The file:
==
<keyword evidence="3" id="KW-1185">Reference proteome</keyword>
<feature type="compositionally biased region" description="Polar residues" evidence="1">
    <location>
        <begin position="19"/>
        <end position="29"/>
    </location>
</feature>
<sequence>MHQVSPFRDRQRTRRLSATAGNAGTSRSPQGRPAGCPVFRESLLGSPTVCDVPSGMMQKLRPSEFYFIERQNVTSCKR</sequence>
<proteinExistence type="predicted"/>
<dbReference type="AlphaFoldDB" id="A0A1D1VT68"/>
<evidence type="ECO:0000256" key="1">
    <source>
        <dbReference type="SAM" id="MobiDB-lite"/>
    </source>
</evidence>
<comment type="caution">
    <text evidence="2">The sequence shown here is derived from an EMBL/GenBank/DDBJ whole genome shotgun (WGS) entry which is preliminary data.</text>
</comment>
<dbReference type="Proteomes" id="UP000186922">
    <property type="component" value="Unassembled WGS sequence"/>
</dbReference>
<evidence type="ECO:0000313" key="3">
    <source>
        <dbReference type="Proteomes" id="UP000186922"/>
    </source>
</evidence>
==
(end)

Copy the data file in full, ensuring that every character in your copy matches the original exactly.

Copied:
<keyword evidence="3" id="KW-1185">Reference proteome</keyword>
<feature type="compositionally biased region" description="Polar residues" evidence="1">
    <location>
        <begin position="19"/>
        <end position="29"/>
    </location>
</feature>
<sequence>MHQVSPFRDRQRTRRLSATAGNAGTSRSPQGRPAGCPVFRESLLGSPTVCDVPSGMMQKLRPSEFYFIERQNVTSCKR</sequence>
<proteinExistence type="predicted"/>
<dbReference type="AlphaFoldDB" id="A0A1D1VT68"/>
<evidence type="ECO:0000256" key="1">
    <source>
        <dbReference type="SAM" id="MobiDB-lite"/>
    </source>
</evidence>
<comment type="caution">
    <text evidence="2">The sequence shown here is derived from an EMBL/GenBank/DDBJ whole genome shotgun (WGS) entry which is preliminary data.</text>
</comment>
<dbReference type="Proteomes" id="UP000186922">
    <property type="component" value="Unassembled WGS sequence"/>
</dbReference>
<evidence type="ECO:0000313" key="3">
    <source>
        <dbReference type="Proteomes" id="UP000186922"/>
    </source>
</evidence>